Report: COVID-19 Business Impact Shows Furloughs, Cut Wages
The Golden Valley Rotary Club held a virtual meeting Tuesday to learn how COVID-19 has impacted local businesses.
In March and April the Minneapolis Federal Reserve conducted a study on the Ninth District which includes six states: Minnesota, North Dakota, South Dakota, Montana, Wisconsin and Michigan.
The latest report states that businesses in Minnesota and Michigan’s Upper Peninsula had the most negative revenue performance. Revenue shocks have transferred to workforce cuts. Nearly 40 percent of businesses in Minnesota said they have significantly lower staffing levels in April 2020 compared to April 2019.
The Federal Reserve data shows nearly 40 percent of Minnesota businesses reported they had cut wages. Those same business owners also said there is greater concern for the business to return to normal operations.
Among firms that cut staff, about half expect to rehire furloughed workers or at least try to.
Businesses Turn to Grants and Loans
More than 70 percent of businesses said they applied for emergency aid or were in the process of doing so and 52 percent said they received funding. Additional financial resources have been given through other federal and state programs including the Economic Injury Disaster Loan (EIDL) and business recovery funds.
Hennepin County invested $27 million for small business relief and recovery. Another $5 million is being opened up as $5,000 grants to offset business costs of reopening. While grants and loans may assist businesses, Full said it won’t help the employer completely.
“Oftentimes there are programs lifted up from the federal level, the state level, local level. There might be businesses believing that the combination of all of these will make them whole. The reality is those that have the ability to leverage into that, as well as some of these other programs, we still are seeing our companies are not going to be made whole. So, there are going to be negative ramifications,” explained Full.
Research shows that Greater Minnesota tends to have more small businesses (10 or fewer employees). Data suggests that these businesses have suffered more hardships compared to the rest of the Ninth District.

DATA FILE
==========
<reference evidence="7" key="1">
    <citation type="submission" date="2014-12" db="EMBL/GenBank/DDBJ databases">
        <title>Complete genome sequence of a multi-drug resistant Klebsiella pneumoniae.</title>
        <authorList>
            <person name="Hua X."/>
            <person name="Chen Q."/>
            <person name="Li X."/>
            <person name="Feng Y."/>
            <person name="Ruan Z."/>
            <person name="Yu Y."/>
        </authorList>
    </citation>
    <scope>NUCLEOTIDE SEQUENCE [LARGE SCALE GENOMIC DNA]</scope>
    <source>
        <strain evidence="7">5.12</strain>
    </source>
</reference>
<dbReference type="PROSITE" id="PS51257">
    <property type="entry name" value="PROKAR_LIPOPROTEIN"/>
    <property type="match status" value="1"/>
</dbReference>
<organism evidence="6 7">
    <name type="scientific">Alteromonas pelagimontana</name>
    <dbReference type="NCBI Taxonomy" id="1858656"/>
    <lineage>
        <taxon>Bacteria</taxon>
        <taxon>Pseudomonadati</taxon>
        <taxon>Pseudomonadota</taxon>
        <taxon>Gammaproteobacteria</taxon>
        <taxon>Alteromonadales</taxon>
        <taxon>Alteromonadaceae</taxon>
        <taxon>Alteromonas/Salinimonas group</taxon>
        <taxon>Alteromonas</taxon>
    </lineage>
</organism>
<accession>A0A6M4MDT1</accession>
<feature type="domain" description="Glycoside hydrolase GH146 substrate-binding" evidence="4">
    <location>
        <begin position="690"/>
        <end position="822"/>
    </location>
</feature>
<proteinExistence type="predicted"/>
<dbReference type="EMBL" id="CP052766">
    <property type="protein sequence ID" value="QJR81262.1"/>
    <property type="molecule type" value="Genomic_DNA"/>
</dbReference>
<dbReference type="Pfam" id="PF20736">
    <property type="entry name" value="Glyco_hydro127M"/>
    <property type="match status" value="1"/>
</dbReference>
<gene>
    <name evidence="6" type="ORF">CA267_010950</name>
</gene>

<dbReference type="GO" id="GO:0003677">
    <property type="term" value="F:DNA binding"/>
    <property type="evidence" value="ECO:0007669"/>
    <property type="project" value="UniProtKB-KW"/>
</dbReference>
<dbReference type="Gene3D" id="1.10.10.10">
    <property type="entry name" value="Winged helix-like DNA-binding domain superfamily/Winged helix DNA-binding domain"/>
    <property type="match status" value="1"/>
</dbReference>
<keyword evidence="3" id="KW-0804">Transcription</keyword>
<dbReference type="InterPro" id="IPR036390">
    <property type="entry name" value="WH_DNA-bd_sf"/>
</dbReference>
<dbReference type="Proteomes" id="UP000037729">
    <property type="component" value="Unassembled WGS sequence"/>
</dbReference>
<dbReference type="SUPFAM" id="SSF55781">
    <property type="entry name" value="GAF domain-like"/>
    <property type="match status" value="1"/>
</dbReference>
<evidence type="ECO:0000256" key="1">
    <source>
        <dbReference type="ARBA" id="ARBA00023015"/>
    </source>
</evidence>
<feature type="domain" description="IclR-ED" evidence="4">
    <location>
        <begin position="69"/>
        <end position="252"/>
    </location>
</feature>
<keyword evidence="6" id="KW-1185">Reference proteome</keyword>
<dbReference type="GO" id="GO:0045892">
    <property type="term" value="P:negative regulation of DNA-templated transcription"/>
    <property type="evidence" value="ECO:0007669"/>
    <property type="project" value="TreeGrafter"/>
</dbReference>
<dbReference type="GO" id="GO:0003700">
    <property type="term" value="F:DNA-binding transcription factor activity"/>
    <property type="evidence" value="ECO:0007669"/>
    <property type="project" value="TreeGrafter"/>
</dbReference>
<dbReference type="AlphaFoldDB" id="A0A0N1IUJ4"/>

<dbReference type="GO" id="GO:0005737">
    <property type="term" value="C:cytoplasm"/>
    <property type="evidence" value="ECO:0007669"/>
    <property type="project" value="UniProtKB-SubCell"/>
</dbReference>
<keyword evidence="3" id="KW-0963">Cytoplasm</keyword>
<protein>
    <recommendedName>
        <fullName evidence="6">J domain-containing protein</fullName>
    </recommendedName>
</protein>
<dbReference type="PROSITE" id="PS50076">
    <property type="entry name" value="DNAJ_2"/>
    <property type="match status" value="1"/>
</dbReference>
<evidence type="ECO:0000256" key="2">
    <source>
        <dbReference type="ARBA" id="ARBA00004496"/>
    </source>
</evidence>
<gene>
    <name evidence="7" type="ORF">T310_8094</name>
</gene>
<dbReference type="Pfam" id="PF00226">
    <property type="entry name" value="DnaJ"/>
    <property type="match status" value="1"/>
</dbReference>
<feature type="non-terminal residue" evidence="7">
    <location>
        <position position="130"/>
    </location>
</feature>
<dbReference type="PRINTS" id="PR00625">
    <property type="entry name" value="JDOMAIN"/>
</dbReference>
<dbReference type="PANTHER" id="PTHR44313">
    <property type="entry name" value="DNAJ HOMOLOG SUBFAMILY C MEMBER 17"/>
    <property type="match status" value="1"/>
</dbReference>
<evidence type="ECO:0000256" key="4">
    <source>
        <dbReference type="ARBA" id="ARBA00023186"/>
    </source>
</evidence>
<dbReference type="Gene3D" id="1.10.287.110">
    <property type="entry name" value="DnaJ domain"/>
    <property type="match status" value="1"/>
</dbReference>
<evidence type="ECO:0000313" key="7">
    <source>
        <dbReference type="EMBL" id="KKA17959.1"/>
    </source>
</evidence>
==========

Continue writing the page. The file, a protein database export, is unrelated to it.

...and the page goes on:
When survey participants were asked if current economic conditions persist, how long could their firm stay solvent, 60 percent of businesses in Greater Minnesota said they would be able to stay solvent for only six months or less. That’s compared to 40 percent of businesses in Minneapolis-St.Paul.
Full said some of the greatest challenges include financial resources, cash flow, child care, returning to the workforce and restrictions on opening. She also explained there’s a lack of desire to return to work because some are getting more with unemployment benefits. Furthermore, businesses are afraid to reopen because of the legal implications that aren’t yet clear.
“From businesses we heard from, they’re concerned about the lack of clarity of guidance. Not the guidance so much on opening, But am I at risk for liability? If someone gets COVID can they trace that back or try to bring that back to the businesses? They are concerned about that,” Full said.
Other challenges include equity in the workplace. Michelle Ness, executive director of the nonprofit PRISM, shared about how each of her employees have different needs when it comes to work life and home balance.
“We’ve got some healthy people who can keep working. We got people with children who are at high risk and wanting to be able to respond appropriately,” Ness said. “Then we get into equity and then we have people with kids and people without.”
“People are in very different stages in their business, stages in their flexibility with their employees. We’re putting together some additional programming around that,” Full said. “At the Chamber we got the leaders of Hospitality of Minnesota and the Retailers of Association coming together just talking about those specific industries.”
Full suggested that some of the next steps for thought leaders would be to support local businesses, become aware of resources to support economic recovery and reach out to organizations and the city to lend your professional expertise and in-kind services.